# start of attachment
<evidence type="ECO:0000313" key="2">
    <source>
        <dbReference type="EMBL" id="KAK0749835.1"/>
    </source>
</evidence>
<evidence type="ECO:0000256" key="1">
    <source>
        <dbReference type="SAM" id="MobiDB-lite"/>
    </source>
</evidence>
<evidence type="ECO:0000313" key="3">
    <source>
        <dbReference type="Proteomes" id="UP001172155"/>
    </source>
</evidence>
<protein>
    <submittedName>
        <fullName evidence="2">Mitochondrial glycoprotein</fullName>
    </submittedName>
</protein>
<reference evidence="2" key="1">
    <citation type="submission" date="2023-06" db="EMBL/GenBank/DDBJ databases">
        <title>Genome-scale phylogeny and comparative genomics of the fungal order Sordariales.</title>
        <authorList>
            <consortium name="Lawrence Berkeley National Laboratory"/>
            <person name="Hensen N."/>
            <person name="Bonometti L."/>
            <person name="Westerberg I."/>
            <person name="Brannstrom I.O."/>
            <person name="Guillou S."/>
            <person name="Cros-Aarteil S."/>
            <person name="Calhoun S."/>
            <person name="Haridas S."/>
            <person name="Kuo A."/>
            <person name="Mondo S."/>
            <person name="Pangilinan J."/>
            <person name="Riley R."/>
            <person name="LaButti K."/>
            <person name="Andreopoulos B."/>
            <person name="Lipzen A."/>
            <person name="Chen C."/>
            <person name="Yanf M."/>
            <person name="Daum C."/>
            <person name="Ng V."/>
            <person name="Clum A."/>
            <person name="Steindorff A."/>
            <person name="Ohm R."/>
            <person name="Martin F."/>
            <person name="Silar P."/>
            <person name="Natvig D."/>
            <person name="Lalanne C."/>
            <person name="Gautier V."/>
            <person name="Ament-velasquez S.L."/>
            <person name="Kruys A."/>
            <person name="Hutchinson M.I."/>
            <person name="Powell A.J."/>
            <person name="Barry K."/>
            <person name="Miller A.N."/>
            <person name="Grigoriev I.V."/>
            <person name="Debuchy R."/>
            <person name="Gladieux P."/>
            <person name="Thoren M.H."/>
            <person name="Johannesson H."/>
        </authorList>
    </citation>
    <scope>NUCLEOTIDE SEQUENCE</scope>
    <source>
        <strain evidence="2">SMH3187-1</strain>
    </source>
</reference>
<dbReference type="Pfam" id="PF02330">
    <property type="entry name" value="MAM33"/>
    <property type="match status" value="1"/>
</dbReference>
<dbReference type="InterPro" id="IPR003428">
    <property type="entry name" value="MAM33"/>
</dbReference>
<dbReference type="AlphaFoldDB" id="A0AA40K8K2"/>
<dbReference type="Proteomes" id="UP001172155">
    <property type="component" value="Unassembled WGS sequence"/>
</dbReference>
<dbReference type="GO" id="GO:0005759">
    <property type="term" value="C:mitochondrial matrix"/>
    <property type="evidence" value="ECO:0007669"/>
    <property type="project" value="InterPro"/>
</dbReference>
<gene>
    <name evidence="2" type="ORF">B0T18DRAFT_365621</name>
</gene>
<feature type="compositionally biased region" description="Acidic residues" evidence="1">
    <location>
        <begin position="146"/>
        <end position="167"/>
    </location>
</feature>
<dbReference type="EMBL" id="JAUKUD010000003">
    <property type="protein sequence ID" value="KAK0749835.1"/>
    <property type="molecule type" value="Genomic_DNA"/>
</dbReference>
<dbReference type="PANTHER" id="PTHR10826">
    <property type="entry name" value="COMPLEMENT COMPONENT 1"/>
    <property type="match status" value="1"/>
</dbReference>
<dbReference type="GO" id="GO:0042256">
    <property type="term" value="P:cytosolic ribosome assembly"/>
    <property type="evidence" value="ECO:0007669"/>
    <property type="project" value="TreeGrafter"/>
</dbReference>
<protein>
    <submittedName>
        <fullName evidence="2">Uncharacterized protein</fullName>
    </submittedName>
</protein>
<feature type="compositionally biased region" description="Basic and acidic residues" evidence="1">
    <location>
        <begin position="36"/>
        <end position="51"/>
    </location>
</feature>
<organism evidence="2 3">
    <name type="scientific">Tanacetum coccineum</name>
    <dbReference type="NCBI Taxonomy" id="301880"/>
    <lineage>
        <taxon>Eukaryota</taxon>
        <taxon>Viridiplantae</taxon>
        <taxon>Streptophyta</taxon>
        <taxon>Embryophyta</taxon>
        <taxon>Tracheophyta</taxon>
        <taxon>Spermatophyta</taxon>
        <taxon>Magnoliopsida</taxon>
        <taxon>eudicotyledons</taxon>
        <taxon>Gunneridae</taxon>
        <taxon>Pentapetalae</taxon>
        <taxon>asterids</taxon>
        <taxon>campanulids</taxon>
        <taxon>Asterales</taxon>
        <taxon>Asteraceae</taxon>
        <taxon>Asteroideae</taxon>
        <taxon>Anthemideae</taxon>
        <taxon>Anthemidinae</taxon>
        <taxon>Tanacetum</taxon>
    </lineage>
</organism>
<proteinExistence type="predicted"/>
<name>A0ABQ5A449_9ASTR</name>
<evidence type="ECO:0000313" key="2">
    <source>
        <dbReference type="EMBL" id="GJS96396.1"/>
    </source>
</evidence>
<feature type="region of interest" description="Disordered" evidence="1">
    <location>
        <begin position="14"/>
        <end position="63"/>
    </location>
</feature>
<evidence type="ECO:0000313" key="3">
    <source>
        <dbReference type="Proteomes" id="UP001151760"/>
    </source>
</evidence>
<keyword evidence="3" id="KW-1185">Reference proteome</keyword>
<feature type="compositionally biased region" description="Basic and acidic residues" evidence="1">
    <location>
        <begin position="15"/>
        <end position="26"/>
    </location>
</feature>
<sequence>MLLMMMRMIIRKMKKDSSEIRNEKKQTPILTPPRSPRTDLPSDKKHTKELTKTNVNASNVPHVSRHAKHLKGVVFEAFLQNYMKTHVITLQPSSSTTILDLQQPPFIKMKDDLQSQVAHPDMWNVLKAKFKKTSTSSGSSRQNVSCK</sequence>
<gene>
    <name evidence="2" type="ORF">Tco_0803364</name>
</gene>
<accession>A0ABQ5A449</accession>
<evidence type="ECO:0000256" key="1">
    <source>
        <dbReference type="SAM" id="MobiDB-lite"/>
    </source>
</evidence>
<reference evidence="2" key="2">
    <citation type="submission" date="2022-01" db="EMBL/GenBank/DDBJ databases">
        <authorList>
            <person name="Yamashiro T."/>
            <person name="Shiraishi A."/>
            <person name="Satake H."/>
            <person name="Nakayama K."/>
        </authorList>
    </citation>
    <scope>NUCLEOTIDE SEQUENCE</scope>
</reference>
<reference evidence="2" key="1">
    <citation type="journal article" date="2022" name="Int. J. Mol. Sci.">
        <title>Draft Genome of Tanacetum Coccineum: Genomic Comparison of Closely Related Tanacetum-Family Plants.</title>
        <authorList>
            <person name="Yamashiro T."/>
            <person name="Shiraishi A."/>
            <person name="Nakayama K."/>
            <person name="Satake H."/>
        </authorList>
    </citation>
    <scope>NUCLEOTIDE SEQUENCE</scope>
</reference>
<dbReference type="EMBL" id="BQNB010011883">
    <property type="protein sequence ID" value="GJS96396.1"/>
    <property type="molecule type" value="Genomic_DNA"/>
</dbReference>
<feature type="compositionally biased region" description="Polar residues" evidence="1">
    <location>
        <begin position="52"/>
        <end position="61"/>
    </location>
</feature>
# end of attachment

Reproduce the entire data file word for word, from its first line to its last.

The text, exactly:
<evidence type="ECO:0000313" key="2">
    <source>
        <dbReference type="EMBL" id="KAK0749835.1"/>
    </source>
</evidence>
<evidence type="ECO:0000256" key="1">
    <source>
        <dbReference type="SAM" id="MobiDB-lite"/>
    </source>
</evidence>
<evidence type="ECO:0000313" key="3">
    <source>
        <dbReference type="Proteomes" id="UP001172155"/>
    </source>
</evidence>
<protein>
    <submittedName>
        <fullName evidence="2">Mitochondrial glycoprotein</fullName>
    </submittedName>
</protein>
<reference evidence="2" key="1">
    <citation type="submission" date="2023-06" db="EMBL/GenBank/DDBJ databases">
        <title>Genome-scale phylogeny and comparative genomics of the fungal order Sordariales.</title>
        <authorList>
            <consortium name="Lawrence Berkeley National Laboratory"/>
            <person name="Hensen N."/>
            <person name="Bonometti L."/>
            <person name="Westerberg I."/>
            <person name="Brannstrom I.O."/>
            <person name="Guillou S."/>
            <person name="Cros-Aarteil S."/>
            <person name="Calhoun S."/>
            <person name="Haridas S."/>
            <person name="Kuo A."/>
            <person name="Mondo S."/>
            <person name="Pangilinan J."/>
            <person name="Riley R."/>
            <person name="LaButti K."/>
            <person name="Andreopoulos B."/>
            <person name="Lipzen A."/>
            <person name="Chen C."/>
            <person name="Yanf M."/>
            <person name="Daum C."/>
            <person name="Ng V."/>
            <person name="Clum A."/>
            <person name="Steindorff A."/>
            <person name="Ohm R."/>
            <person name="Martin F."/>
            <person name="Silar P."/>
            <person name="Natvig D."/>
            <person name="Lalanne C."/>
            <person name="Gautier V."/>
            <person name="Ament-velasquez S.L."/>
            <person name="Kruys A."/>
            <person name="Hutchinson M.I."/>
            <person name="Powell A.J."/>
            <person name="Barry K."/>
            <person name="Miller A.N."/>
            <person name="Grigoriev I.V."/>
            <person name="Debuchy R."/>
            <person name="Gladieux P."/>
            <person name="Thoren M.H."/>
            <person name="Johannesson H."/>
        </authorList>
    </citation>
    <scope>NUCLEOTIDE SEQUENCE</scope>
    <source>
        <strain evidence="2">SMH3187-1</strain>
    </source>
</reference>
<dbReference type="Pfam" id="PF02330">
    <property type="entry name" value="MAM33"/>
    <property type="match status" value="1"/>
</dbReference>
<dbReference type="InterPro" id="IPR003428">
    <property type="entry name" value="MAM33"/>
</dbReference>
<dbReference type="AlphaFoldDB" id="A0AA40K8K2"/>
<dbReference type="Proteomes" id="UP001172155">
    <property type="component" value="Unassembled WGS sequence"/>
</dbReference>
<dbReference type="GO" id="GO:0005759">
    <property type="term" value="C:mitochondrial matrix"/>
    <property type="evidence" value="ECO:0007669"/>
    <property type="project" value="InterPro"/>
</dbReference>
<gene>
    <name evidence="2" type="ORF">B0T18DRAFT_365621</name>
</gene>
<feature type="compositionally biased region" description="Acidic residues" evidence="1">
    <location>
        <begin position="146"/>
        <end position="167"/>
    </location>
</feature>
<dbReference type="EMBL" id="JAUKUD010000003">
    <property type="protein sequence ID" value="KAK0749835.1"/>
    <property type="molecule type" value="Genomic_DNA"/>
</dbReference>
<dbReference type="PANTHER" id="PTHR10826">
    <property type="entry name" value="COMPLEMENT COMPONENT 1"/>
    <property type="match status" value="1"/>
</dbReference>
<dbReference type="GO" id="GO:0042256">
    <property type="term" value="P:cytosolic ribosome assembly"/>
    <property type="evidence" value="ECO:0007669"/>
    <property type="project" value="TreeGrafter"/>
</dbReference>
<protein>
    <submittedName>
        <fullName evidence="2">Uncharacterized protein</fullName>
    </submittedName>
</protein>
<feature type="compositionally biased region" description="Basic and acidic residues" evidence="1">
    <location>
        <begin position="36"/>
        <end position="51"/>
    </location>
</feature>
<organism evidence="2 3">
    <name type="scientific">Tanacetum coccineum</name>
    <dbReference type="NCBI Taxonomy" id="301880"/>
    <lineage>
        <taxon>Eukaryota</taxon>
        <taxon>Viridiplantae</taxon>
        <taxon>Streptophyta</taxon>
        <taxon>Embryophyta</taxon>
        <taxon>Tracheophyta</taxon>
        <taxon>Spermatophyta</taxon>
        <taxon>Magnoliopsida</taxon>
        <taxon>eudicotyledons</taxon>
        <taxon>Gunneridae</taxon>
        <taxon>Pentapetalae</taxon>
        <taxon>asterids</taxon>
        <taxon>campanulids</taxon>
        <taxon>Asterales</taxon>
        <taxon>Asteraceae</taxon>
        <taxon>Asteroideae</taxon>
        <taxon>Anthemideae</taxon>
        <taxon>Anthemidinae</taxon>
        <taxon>Tanacetum</taxon>
    </lineage>
</organism>
<proteinExistence type="predicted"/>
<name>A0ABQ5A449_9ASTR</name>
<evidence type="ECO:0000313" key="2">
    <source>
        <dbReference type="EMBL" id="GJS96396.1"/>
    </source>
</evidence>
<feature type="region of interest" description="Disordered" evidence="1">
    <location>
        <begin position="14"/>
        <end position="63"/>
    </location>
</feature>
<evidence type="ECO:0000313" key="3">
    <source>
        <dbReference type="Proteomes" id="UP001151760"/>
    </source>
</evidence>
<keyword evidence="3" id="KW-1185">Reference proteome</keyword>
<feature type="compositionally biased region" description="Basic and acidic residues" evidence="1">
    <location>
        <begin position="15"/>
        <end position="26"/>
    </location>
</feature>
<sequence>MLLMMMRMIIRKMKKDSSEIRNEKKQTPILTPPRSPRTDLPSDKKHTKELTKTNVNASNVPHVSRHAKHLKGVVFEAFLQNYMKTHVITLQPSSSTTILDLQQPPFIKMKDDLQSQVAHPDMWNVLKAKFKKTSTSSGSSRQNVSCK</sequence>
<gene>
    <name evidence="2" type="ORF">Tco_0803364</name>
</gene>
<accession>A0ABQ5A449</accession>
<evidence type="ECO:0000256" key="1">
    <source>
        <dbReference type="SAM" id="MobiDB-lite"/>
    </source>
</evidence>
<reference evidence="2" key="2">
    <citation type="submission" date="2022-01" db="EMBL/GenBank/DDBJ databases">
        <authorList>
            <person name="Yamashiro T."/>
            <person name="Shiraishi A."/>
            <person name="Satake H."/>
            <person name="Nakayama K."/>
        </authorList>
    </citation>
    <scope>NUCLEOTIDE SEQUENCE</scope>
</reference>
<reference evidence="2" key="1">
    <citation type="journal article" date="2022" name="Int. J. Mol. Sci.">
        <title>Draft Genome of Tanacetum Coccineum: Genomic Comparison of Closely Related Tanacetum-Family Plants.</title>
        <authorList>
            <person name="Yamashiro T."/>
            <person name="Shiraishi A."/>
            <person name="Nakayama K."/>
            <person name="Satake H."/>
        </authorList>
    </citation>
    <scope>NUCLEOTIDE SEQUENCE</scope>
</reference>
<dbReference type="EMBL" id="BQNB010011883">
    <property type="protein sequence ID" value="GJS96396.1"/>
    <property type="molecule type" value="Genomic_DNA"/>
</dbReference>
<feature type="compositionally biased region" description="Polar residues" evidence="1">
    <location>
        <begin position="52"/>
        <end position="61"/>
    </location>
</feature>